Personal Refelection

At the start of this unit I was unsure if I would enjoy studying it. After completing almost half I now have a broader understanding of the digital world and the important roles it plays within education. As an aspiring Visual Arts teacher, I could think of little use for technology in the classroom. But now after completing the weekly readings and conducting my own research there are so many programs and applications that can be used in the art room.


Exploring all the free resources available and using PowToon, Audacity, Soundcloud, Nearpod and so many more of the weekly programs has broadened my own digital fluency and I am excited to start using some of these in my lessons. Some programs I felt were limiting. Voki for example, was limited to a minute time length and 600 characters (unless it was a paid account) which wouldn’t meet the outline of the assessment task. However, I did find strong alternatives that would present my information in an effective manner and were quite simple programs to use.


Creating a digital pedagogy is expected from our 21st century learners. Howell (2012) describes our students as “digital natives” (p. 6) which have now developed “digital expectancy” (p. 59-67) across the curriculum. As a teacher I would be expected to develop a strong digital pedagogy to keep the students engaged and to keep up with the times and necessity of technology. I strongly agree with Wainwright’s (2013) research conducted on iPads in the classroom. They have become a necessary tool to all age groups and have proven results of engagement and success.


Following this unit, I can now competently use some of the programs we have explored across the rest of my degree. When I start the Arts units, I look forward to incorporating the digital world into my studies and presentations to stand out from the crowd.



Howell, J. (2012). Teaching with ICT: Digital Pedagogies for Collaboration and Creativity. Melbourne, VIC: Oxford University Press.

Wainwright, A. (2013). 8 Studies Show iPads in the classroom improve education. Retrieved from


Digital Fluency



Australian Curriculum Assessment and Reporting Authority. (n.d.-a). Information and communication technology (ICT) capability. Retrieved from

Australian Curriculum Assessment and Reporting Authority. (n.d.-b). Information and Communication Technology Diagram [Image 2]. Retrieved from

Google. (n.d.). Google Logo [Image 1]. Retrieved from

Howell, J. (2012). Teaching with ICT: Digital Pedagogies for Collaboration and Creativity. Melbourne, VIC: Oxford University Press.

Powtoon. (2018). [Digital Images] Retrieved from

Spencer, K. (2015). What is digital fluency? Retrieved from

White, G. (2013). Digital fluency for the digital age. Retrieved from

Digital Curation



Australian Government. (n.d.). Learning about the digital world. Retrieved from

Digital Curation Centre. (2018). What is digital curation? Retrieved from

Harris O’Hanlon, L. (2013). Teaching students better online research skills. Retrieved from

Pickings, B. (2017). Digital curation. Retrieved from

Wittbrodt, A. (2018). Evaluating digital information tutorial. Retrieved from

Digital Identities and Digital Security

Have you ever ‘Googled’ yourself online? What comes up? What you see is your digital identity.

Video 1: What is a digital identity? (Teaching & Learning Innovations CSUCI, 2015)

A digital identity is a collection of information about a person’s online activity. Any time something is searched, posted, uploaded, logged into, purchased, registered, read or viewed online our digital identity gets larger and easier to track (Rouse, n.d.). Teaching our students to be safe while they are using the internet is necessary to keep their own work, social life and identities theirs. Videos, photos and comments can stay with you long after your education is complete (see video 2). Introducing a cyber security topic into the ICT classroom can give our students the knowledge and skills needed to remain protected online (Ayers, 2017).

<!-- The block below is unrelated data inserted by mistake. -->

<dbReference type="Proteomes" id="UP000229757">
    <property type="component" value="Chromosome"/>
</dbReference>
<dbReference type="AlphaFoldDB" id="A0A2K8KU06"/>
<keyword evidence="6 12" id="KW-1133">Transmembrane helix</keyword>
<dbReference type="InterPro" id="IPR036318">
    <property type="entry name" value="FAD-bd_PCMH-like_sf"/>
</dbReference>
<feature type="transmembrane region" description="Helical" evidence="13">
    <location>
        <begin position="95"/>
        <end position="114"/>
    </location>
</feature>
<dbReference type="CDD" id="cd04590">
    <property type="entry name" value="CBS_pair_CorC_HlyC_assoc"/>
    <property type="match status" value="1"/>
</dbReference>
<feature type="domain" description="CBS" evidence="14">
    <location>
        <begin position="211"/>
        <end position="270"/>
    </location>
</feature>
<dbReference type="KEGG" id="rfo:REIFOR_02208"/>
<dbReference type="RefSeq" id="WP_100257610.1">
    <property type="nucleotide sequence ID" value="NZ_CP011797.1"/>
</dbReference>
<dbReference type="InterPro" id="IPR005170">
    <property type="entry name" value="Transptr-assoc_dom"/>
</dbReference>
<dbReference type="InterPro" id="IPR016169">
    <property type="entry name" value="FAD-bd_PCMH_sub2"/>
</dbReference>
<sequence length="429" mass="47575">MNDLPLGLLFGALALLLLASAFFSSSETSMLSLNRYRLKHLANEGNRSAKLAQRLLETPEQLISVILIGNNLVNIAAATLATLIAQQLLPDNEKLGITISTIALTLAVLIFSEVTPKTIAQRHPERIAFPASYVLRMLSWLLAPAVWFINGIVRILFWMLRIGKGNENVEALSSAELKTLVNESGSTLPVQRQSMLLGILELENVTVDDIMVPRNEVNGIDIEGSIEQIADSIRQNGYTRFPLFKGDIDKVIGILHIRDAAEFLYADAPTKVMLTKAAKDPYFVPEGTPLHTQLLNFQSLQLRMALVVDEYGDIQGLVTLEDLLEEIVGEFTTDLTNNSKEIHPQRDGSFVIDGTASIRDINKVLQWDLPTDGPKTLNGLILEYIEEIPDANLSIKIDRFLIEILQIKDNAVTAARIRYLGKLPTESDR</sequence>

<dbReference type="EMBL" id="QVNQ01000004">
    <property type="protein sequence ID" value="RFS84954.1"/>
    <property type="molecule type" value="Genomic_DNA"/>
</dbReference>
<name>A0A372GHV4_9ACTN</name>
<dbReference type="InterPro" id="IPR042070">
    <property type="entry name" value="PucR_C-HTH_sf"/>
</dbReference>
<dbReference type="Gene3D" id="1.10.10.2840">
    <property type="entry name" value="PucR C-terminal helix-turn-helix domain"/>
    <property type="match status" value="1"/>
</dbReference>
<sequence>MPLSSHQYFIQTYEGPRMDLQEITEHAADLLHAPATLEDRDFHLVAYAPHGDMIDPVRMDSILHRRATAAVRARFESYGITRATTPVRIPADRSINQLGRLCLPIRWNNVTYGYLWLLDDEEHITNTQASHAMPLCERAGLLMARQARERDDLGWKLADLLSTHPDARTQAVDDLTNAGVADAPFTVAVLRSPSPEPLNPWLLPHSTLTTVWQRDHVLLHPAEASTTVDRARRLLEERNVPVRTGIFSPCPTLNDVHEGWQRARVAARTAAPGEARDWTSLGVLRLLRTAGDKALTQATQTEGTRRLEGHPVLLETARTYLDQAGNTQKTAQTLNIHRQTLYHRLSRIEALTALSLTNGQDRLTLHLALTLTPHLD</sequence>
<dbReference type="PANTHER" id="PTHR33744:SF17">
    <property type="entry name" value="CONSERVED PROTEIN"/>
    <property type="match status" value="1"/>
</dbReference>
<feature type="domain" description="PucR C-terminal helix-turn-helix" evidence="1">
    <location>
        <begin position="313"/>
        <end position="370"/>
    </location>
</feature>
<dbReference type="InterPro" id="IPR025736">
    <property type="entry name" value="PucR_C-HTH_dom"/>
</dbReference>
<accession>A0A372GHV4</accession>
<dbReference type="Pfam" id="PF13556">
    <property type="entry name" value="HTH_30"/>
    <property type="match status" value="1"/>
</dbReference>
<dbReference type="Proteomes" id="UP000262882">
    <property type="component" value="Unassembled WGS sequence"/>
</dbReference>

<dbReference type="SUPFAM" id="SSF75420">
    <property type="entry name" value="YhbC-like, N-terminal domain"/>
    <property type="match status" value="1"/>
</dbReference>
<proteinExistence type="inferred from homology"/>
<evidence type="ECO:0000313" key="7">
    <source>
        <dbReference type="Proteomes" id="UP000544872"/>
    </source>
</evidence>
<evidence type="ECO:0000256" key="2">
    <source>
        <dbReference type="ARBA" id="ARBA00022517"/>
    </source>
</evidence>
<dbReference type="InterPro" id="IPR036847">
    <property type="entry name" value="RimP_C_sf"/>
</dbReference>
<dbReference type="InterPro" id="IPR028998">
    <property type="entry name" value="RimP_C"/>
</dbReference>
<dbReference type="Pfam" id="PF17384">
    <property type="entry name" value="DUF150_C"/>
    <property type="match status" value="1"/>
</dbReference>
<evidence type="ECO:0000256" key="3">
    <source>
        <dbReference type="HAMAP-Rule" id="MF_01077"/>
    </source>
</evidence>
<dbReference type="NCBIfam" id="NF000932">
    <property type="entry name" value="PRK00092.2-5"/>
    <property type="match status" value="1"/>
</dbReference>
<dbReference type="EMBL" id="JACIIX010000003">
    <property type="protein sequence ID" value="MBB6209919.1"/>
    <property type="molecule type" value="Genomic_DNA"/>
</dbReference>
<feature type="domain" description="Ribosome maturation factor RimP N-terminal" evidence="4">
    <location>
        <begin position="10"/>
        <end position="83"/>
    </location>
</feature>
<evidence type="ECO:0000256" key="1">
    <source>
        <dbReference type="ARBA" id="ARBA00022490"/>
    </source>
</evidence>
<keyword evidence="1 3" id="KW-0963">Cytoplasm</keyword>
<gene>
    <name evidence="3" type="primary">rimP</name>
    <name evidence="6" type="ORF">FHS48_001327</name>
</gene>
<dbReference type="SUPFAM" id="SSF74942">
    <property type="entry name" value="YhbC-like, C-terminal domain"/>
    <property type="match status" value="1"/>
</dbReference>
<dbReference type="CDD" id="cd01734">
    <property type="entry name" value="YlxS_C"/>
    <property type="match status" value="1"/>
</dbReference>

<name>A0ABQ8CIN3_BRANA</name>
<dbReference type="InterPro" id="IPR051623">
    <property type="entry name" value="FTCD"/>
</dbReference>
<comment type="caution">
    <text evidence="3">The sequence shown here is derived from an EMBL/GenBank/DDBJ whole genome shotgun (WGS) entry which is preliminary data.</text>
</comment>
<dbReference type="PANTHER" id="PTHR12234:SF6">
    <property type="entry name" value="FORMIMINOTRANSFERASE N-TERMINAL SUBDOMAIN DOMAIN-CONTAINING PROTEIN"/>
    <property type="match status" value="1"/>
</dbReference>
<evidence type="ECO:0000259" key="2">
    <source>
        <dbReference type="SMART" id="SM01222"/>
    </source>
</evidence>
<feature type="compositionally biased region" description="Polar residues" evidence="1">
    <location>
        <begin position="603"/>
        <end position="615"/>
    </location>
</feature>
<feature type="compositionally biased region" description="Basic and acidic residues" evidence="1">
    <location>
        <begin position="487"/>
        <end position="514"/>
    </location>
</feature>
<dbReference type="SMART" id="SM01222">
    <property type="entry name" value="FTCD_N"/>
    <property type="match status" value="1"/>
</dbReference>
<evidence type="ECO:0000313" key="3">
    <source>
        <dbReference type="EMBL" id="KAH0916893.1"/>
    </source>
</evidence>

Video 2: How I Met Your Mother Season 7- Beercules (TheSvinja, 2011)

Online resources provided by the Australian Government such as The YeS Project can assist educators across all schools convey the importance of digital security and participation to their students through complete lesson plans (Australian Government, 2018). This program encourages students to engage positively with other people online, know their online world by determining which sites are good or bad and choose consciously about when and where to participate online. Using these skills effectively will result in a positive online presence.


Image 1: Digital Footprint (West, 2018)

Protecting your information and digital contributions is important in school and after your education is complete. Addressing digital security and digital footprints in the classroom will prepare our students for later life but also teachers will increase their digital knowledge and participation. The digital expectancy of educators becomes increasingly essential as our students become more digitally native with their learning and home life (Howell, 2012). As educators, having a positive online presence is important to effectively separate our home lives to our professional lives.



Australian Government. (2018). YeS Project. Retrieved from

Ayers, R. (2017). The importance of teaching students about cyber security. Retrieved from

Howell, J. (2012). Teaching with ICT: Digital Pedagogies for Collaboration and Creativity. Melbourne, VIC: Oxford University Press.

Rouse, M. (n.d.). What is digital identity? Retrieved from

Teaching & Learning Innovations CSUCI. (2015). What is a digital identity? [Video File]. Retrieved from

TheSvinja. (2011). How I met your mother season 7- Beercules [Video file]. Retrieved from

West, S. (2018). What is my digital footprint poster [Image 1]. Retrieved from